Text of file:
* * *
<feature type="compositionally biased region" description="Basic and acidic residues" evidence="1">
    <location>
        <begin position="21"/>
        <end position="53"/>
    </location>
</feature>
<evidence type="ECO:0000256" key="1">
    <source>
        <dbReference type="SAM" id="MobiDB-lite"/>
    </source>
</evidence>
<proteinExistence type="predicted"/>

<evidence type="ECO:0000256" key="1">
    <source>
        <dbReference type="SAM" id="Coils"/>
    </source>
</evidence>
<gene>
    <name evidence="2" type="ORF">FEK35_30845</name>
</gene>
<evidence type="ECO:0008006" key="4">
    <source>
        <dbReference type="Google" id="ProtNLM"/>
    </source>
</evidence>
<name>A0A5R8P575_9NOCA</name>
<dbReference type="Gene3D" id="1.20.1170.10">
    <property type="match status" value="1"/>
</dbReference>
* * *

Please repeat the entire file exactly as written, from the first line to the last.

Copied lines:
<feature type="compositionally biased region" description="Basic and acidic residues" evidence="1">
    <location>
        <begin position="21"/>
        <end position="53"/>
    </location>
</feature>
<evidence type="ECO:0000256" key="1">
    <source>
        <dbReference type="SAM" id="MobiDB-lite"/>
    </source>
</evidence>
<proteinExistence type="predicted"/>

<evidence type="ECO:0000256" key="1">
    <source>
        <dbReference type="SAM" id="Coils"/>
    </source>
</evidence>
<gene>
    <name evidence="2" type="ORF">FEK35_30845</name>
</gene>
<evidence type="ECO:0008006" key="4">
    <source>
        <dbReference type="Google" id="ProtNLM"/>
    </source>
</evidence>
<name>A0A5R8P575_9NOCA</name>
<dbReference type="Gene3D" id="1.20.1170.10">
    <property type="match status" value="1"/>
</dbReference>